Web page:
What started as a well-organised gathering, with well-behaved delegates, was thrown into disarray when it was time to elect 35 additional members to form part of the Economic Freedom Fighters’ central command team.
As nominations got under way, some of the delegates started complaining about a list of 35 people that was handed out. One by one, delegates nominated the people on the list and endorsed them.
The atmosphere changed when EFF leader Julius Malema told those raising objections to write to the steering committee and allow the committee to decide on the validity of the complaints.
Delegates from Gauteng province, which was the most vocal, stormed out of the hall and started protesting outside. They sang, danced and burnt T-shirts.
“We would rather go back to the ANC,” one chanted.
“Malema is a liar,” said another.
While outside singing and dancing, a small group told the media that the list was imposed on them.
“This was not democratic. They gave us this list. We did not nominate these people. Julius Malema is a liar,” one of them said.
The group accused Malema of using African National Congress tendencies to get his people into positions of power.
“How can you impose a list to delegates. If he wants to go to the ANC, he must go.”
They sang that Malema was a traitor.
Some of the people who were on the list declined the nomination and expressed disappointment over what had happened.
Member of Parliament Andile Mngxitama was one of those who declined.
He walked to the microphone and softly gave his reasons.
“Comrade president, please protect this movement. Initially I was going to accept but my revolutionary consciousness will not allow me to accept,” he said and turned away.
Delegates from Gauteng clapped and ululated. They started singing “lento e uyenzayo a I lunganga” (what you’re doing is not right).
Malema however dismissed the complaints.
MP Khanyisile Litchfield-Tshabalala also declined her nomination and asked delegates to give her more time within the organisation before she accepted such a position.
“Allow me to be a follower in the EFF for the next five years. It’s safer that way. It is progressive and safe for both the EFF and myself to decline nomination,” she said.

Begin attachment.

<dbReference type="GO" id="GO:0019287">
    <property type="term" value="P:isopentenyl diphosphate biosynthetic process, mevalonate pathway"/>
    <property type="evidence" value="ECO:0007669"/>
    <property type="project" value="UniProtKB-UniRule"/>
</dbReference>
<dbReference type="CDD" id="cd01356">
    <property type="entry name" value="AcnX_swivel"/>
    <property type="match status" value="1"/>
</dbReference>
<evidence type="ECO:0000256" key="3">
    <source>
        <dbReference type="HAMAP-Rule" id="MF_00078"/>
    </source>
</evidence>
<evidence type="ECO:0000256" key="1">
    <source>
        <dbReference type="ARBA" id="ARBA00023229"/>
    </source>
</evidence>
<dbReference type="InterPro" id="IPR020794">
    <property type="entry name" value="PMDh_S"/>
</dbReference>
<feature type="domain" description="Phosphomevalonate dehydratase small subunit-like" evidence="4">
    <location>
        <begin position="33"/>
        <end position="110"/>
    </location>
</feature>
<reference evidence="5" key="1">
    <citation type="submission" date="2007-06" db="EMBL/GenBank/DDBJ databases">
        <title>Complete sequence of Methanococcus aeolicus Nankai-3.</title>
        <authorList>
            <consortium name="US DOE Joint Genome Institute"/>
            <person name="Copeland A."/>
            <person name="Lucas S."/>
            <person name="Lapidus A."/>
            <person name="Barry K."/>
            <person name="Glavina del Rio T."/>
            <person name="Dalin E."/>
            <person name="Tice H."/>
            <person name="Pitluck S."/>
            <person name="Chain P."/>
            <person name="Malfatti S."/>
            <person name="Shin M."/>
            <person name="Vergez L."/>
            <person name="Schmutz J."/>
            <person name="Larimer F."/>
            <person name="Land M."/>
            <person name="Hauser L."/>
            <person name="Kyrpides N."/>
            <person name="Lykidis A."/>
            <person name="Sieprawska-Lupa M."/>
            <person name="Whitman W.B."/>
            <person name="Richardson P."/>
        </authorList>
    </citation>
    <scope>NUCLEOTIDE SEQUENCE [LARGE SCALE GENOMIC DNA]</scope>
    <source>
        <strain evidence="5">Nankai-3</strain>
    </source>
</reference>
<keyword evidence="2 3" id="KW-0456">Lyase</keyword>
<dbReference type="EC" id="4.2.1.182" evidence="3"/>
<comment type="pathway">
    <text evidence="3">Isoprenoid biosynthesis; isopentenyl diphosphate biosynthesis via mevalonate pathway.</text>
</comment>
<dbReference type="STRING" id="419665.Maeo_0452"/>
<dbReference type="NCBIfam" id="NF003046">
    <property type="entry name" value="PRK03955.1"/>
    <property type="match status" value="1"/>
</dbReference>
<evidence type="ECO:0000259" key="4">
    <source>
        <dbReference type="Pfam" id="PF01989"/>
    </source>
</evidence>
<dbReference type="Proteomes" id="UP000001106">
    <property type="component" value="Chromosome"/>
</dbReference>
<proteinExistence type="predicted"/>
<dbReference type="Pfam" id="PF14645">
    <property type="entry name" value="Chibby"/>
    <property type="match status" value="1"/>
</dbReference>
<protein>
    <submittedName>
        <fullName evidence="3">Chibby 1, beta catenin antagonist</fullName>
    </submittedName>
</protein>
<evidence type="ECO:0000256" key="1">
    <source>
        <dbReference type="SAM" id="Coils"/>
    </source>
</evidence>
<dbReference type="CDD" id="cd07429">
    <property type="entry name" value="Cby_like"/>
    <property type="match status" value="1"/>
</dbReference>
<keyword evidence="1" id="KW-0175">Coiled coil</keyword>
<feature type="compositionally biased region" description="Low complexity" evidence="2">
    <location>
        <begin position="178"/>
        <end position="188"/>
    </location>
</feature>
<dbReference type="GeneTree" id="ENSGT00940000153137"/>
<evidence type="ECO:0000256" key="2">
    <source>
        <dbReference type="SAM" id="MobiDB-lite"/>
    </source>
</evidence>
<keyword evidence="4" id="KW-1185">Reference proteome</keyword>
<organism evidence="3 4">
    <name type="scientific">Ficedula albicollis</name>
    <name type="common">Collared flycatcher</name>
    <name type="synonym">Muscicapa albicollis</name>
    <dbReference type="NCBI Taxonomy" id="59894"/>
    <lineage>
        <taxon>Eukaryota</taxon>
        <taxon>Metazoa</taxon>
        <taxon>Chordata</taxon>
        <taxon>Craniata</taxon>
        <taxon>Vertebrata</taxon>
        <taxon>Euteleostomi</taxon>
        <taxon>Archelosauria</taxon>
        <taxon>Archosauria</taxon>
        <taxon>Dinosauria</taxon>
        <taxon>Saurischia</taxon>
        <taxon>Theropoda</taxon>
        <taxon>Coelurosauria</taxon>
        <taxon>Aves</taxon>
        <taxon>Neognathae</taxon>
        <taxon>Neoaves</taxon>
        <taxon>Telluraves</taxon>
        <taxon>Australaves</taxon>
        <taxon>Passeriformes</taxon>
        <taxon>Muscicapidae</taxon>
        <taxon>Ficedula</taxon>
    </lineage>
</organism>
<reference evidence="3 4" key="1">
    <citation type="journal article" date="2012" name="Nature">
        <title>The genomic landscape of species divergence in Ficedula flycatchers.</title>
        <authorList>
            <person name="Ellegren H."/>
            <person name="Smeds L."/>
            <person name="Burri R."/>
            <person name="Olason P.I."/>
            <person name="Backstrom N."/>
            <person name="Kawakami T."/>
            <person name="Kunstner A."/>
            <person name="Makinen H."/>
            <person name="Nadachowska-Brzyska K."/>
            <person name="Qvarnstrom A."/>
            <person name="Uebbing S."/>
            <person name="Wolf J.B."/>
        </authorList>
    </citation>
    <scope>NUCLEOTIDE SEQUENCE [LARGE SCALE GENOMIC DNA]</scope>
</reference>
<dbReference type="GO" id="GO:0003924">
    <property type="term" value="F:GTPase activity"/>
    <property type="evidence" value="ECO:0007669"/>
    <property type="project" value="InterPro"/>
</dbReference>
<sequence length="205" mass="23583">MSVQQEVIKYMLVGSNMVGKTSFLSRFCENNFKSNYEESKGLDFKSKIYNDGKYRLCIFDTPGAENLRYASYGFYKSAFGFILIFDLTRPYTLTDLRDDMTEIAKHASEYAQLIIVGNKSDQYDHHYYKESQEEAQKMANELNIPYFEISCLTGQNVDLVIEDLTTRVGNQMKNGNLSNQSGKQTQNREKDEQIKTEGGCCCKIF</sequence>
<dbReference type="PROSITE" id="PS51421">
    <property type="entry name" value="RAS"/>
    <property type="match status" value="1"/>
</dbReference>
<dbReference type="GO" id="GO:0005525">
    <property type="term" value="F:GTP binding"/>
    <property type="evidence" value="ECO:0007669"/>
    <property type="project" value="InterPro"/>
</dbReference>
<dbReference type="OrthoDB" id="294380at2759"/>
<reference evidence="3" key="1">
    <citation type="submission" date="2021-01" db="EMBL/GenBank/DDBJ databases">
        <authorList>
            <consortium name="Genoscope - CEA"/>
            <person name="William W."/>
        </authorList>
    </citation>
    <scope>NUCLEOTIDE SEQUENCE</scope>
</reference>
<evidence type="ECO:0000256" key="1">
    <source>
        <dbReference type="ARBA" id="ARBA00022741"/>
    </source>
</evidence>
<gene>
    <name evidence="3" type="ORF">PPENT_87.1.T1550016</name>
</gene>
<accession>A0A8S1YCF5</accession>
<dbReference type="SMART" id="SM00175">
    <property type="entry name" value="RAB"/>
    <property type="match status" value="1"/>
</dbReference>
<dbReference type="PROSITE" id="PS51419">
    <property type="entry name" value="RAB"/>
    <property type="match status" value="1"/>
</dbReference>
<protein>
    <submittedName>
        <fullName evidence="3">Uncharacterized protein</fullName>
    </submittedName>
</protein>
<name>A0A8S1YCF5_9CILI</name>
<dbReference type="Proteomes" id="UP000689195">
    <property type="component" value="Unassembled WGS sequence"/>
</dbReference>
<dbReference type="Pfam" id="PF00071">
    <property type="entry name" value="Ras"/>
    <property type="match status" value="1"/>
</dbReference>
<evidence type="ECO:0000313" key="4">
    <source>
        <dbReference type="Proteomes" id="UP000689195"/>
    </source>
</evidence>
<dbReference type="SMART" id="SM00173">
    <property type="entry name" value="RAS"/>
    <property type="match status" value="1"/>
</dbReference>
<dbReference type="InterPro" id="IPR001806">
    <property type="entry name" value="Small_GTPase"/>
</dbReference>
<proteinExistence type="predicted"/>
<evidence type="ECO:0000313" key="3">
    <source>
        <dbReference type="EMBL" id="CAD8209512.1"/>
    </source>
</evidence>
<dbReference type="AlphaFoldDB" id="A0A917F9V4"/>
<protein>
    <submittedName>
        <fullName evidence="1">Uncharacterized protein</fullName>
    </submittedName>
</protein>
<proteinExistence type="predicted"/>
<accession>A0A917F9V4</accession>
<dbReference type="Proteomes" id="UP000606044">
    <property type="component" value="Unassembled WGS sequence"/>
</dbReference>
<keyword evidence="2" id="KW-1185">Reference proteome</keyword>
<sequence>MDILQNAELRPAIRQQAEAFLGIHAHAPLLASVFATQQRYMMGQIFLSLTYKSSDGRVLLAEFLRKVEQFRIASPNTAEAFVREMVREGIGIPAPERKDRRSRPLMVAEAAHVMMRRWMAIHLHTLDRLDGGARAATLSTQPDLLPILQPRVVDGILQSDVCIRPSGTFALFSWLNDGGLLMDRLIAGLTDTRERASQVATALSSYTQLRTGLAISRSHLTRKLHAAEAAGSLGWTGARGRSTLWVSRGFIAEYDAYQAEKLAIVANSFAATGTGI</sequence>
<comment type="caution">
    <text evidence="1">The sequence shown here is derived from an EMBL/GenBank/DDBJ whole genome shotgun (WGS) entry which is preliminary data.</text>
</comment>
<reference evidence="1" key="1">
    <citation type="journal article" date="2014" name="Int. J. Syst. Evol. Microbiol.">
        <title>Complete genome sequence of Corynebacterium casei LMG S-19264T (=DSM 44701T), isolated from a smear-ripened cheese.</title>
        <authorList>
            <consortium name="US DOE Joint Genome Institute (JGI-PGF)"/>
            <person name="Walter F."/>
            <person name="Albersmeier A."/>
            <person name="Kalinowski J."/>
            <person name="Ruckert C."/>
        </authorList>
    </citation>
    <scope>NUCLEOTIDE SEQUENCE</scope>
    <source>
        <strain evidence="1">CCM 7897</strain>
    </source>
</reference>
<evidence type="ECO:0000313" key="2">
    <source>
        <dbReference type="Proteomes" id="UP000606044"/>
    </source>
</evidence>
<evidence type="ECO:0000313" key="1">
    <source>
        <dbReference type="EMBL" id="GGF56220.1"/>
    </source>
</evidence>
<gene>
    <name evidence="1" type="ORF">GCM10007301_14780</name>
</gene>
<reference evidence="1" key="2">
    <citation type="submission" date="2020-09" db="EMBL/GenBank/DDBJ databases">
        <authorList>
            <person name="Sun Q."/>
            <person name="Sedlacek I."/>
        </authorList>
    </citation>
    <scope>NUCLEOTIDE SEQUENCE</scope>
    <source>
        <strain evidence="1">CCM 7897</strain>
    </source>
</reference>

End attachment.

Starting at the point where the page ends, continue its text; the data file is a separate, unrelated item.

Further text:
Another MP, Primrose Sonti also declined her nomination. National coordinator Mpho Ramakatsa, who lost out in the position of secretary general on Sunday night during the election of the top six, was also nominated but he was not present.
His name was however not on the list of the 35.
Malema said Ramakatsa was still a member of the party.
“He is still a member, it is up to him to decide what he wants to do,” Malema told journalists after the conference.
When some of the Gauteng delegates had left the hall, Malema lashed out at Mngxitama.
“Why do you say I must save the organisation? From what?,” he asked, looking in the direction of Gauteng delegates.
“We cannot be blamed because of whoever was not elected… members exercised their right and there’s nothing I could do about that.”
Mngxitama, a Gauteng delegate, had at that stage already left the hall with several others.
Malema said the EFF would not “nurse individuals’ feelings.
“We are not going to nurse individuals’ feelings, anyone who gets offended by a democratic outcome has themselves to blame.”
He had been told that some disgruntled people were burning things outside the hall, Malema said.
“I don’t know what or why they’re doing that… but they have themselves to blame,” he said.
Regarding the typed list of 35 additional members, Malema said the names were written down after agreements were made between provinces.
“It was decided that because, say for example, Eastern Cape delegates could not pronounce the names of Limpopo candidates, they then all agreed to write them down in a form of a list,” he said to a loud applause.
Delegates on the list of 35 who were elected were called up to the stage.
Malema congratulated them.
The delegates were due to form commissions and hold closed sessions on Monday night.